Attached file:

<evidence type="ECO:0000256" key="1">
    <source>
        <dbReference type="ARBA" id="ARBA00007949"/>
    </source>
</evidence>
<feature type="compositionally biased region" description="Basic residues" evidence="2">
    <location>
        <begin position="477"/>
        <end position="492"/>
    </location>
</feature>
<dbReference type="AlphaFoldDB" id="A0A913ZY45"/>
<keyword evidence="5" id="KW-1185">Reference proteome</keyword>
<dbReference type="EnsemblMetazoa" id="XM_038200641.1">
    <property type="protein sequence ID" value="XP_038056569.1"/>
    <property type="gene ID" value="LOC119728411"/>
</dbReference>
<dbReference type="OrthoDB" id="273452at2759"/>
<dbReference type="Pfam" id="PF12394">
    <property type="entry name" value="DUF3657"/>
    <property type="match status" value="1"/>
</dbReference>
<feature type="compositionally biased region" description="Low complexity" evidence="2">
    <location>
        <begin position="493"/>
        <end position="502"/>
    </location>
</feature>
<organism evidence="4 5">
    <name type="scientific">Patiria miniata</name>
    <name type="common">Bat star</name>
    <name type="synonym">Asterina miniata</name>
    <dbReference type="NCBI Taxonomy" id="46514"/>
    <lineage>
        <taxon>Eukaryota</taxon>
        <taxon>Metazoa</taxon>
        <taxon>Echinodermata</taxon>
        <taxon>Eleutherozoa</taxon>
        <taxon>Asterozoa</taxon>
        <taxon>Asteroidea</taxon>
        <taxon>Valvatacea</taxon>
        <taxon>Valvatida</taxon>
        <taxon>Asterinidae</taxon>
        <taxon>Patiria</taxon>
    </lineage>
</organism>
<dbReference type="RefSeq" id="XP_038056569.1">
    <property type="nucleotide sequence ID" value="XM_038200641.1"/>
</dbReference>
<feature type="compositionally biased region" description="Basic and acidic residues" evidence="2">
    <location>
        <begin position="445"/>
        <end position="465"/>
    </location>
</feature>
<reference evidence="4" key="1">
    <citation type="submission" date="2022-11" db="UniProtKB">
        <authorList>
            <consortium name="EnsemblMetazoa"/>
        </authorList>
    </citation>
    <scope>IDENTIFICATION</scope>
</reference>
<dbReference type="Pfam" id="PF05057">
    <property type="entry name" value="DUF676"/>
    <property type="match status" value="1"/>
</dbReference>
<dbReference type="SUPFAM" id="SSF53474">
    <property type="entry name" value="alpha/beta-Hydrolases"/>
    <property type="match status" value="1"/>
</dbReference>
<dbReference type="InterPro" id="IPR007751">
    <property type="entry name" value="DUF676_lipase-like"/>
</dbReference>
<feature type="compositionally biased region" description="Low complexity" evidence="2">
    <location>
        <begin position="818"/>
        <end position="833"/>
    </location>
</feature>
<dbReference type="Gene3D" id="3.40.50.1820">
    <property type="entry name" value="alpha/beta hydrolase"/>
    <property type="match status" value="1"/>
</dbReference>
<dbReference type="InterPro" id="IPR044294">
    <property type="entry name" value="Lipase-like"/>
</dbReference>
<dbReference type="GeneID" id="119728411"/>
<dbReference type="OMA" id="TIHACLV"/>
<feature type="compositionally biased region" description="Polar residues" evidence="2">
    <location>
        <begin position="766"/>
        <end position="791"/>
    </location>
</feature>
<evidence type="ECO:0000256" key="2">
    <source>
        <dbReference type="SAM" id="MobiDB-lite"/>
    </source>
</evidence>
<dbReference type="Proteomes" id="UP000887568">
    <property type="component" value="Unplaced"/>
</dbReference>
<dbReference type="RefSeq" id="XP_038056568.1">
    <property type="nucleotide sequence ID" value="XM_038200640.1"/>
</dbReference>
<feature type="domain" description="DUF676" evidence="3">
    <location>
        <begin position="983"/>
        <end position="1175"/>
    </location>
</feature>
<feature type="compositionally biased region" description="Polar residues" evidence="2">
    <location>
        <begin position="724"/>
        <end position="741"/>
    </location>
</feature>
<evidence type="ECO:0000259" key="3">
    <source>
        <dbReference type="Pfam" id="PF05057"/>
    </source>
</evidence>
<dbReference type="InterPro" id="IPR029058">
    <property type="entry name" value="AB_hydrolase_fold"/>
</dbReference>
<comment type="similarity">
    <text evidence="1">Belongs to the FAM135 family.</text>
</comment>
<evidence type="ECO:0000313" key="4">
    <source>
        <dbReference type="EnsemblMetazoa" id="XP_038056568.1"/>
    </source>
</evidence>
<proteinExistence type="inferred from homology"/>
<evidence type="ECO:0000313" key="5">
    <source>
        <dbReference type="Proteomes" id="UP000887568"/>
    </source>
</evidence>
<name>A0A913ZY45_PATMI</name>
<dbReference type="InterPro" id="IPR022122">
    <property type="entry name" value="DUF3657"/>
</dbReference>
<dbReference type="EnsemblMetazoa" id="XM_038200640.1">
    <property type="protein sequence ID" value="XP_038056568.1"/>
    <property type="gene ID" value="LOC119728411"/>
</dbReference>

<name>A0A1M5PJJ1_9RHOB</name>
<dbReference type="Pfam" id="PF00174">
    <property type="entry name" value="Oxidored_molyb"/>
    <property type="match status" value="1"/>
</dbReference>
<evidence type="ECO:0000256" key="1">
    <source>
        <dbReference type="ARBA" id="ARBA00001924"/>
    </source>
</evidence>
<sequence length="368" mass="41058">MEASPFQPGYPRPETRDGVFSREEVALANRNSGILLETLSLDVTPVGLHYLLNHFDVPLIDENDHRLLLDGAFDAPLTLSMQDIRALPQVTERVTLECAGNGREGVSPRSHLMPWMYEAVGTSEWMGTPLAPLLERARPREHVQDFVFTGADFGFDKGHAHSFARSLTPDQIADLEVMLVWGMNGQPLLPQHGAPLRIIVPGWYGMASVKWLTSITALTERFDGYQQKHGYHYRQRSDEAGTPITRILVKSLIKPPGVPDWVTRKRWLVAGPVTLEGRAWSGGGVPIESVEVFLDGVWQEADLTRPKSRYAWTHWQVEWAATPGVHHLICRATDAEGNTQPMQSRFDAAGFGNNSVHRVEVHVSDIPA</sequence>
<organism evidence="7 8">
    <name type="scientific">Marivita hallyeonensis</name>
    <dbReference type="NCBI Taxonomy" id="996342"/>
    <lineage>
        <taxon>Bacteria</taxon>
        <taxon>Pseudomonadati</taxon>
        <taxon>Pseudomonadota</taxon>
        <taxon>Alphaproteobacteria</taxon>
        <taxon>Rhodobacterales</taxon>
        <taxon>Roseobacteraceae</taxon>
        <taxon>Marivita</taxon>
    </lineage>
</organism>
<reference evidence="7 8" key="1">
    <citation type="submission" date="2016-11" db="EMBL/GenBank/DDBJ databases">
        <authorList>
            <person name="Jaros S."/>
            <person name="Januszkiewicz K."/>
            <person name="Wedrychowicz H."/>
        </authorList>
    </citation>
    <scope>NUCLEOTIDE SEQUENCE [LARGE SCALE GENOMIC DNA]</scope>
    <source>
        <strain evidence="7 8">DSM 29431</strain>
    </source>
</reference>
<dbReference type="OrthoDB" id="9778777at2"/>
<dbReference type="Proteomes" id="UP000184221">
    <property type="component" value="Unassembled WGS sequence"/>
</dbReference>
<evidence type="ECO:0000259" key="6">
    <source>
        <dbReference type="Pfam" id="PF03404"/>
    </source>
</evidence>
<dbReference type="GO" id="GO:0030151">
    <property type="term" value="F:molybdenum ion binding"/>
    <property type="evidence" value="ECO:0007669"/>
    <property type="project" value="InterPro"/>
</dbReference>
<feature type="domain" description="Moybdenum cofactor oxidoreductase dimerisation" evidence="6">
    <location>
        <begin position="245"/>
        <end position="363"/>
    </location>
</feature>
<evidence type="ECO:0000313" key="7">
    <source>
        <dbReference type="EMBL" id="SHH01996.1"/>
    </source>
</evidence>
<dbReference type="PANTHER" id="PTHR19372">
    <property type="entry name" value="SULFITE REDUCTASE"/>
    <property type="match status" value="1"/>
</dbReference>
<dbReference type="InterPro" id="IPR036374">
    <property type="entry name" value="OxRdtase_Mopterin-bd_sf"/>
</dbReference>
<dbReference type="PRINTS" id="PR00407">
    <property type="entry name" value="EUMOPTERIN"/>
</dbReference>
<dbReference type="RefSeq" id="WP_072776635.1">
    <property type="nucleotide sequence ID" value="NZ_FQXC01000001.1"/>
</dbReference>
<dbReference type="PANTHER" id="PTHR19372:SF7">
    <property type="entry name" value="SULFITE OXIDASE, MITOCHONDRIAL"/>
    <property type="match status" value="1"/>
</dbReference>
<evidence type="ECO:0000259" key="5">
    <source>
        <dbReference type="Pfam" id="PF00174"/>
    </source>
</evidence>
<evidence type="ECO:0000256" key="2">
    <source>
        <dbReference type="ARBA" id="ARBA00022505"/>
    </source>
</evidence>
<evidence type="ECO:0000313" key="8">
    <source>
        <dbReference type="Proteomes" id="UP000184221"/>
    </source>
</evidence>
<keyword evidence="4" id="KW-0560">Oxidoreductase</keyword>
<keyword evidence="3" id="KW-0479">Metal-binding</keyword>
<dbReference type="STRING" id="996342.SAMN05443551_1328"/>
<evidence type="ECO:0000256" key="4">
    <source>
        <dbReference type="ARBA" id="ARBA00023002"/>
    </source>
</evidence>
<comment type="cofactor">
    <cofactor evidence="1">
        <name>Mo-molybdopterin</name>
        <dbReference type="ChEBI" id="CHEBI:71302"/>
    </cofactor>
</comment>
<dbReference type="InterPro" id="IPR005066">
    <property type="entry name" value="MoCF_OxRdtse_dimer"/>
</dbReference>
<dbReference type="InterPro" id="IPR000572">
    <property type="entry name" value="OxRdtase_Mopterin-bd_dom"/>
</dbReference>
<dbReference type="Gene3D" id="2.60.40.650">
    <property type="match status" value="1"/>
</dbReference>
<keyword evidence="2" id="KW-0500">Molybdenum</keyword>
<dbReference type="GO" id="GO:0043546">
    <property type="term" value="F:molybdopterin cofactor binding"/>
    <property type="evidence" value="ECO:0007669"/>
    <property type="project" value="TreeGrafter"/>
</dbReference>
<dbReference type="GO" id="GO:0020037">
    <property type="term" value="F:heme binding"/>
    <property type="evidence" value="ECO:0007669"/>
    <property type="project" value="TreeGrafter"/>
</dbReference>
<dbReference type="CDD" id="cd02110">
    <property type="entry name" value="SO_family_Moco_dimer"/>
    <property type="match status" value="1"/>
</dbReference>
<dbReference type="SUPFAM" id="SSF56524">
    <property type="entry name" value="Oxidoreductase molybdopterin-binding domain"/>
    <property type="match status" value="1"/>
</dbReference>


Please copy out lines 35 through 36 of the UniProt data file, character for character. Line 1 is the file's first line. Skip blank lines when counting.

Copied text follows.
        <taxon>Eukaryota</taxon>
        <taxon>Metazoa</taxon>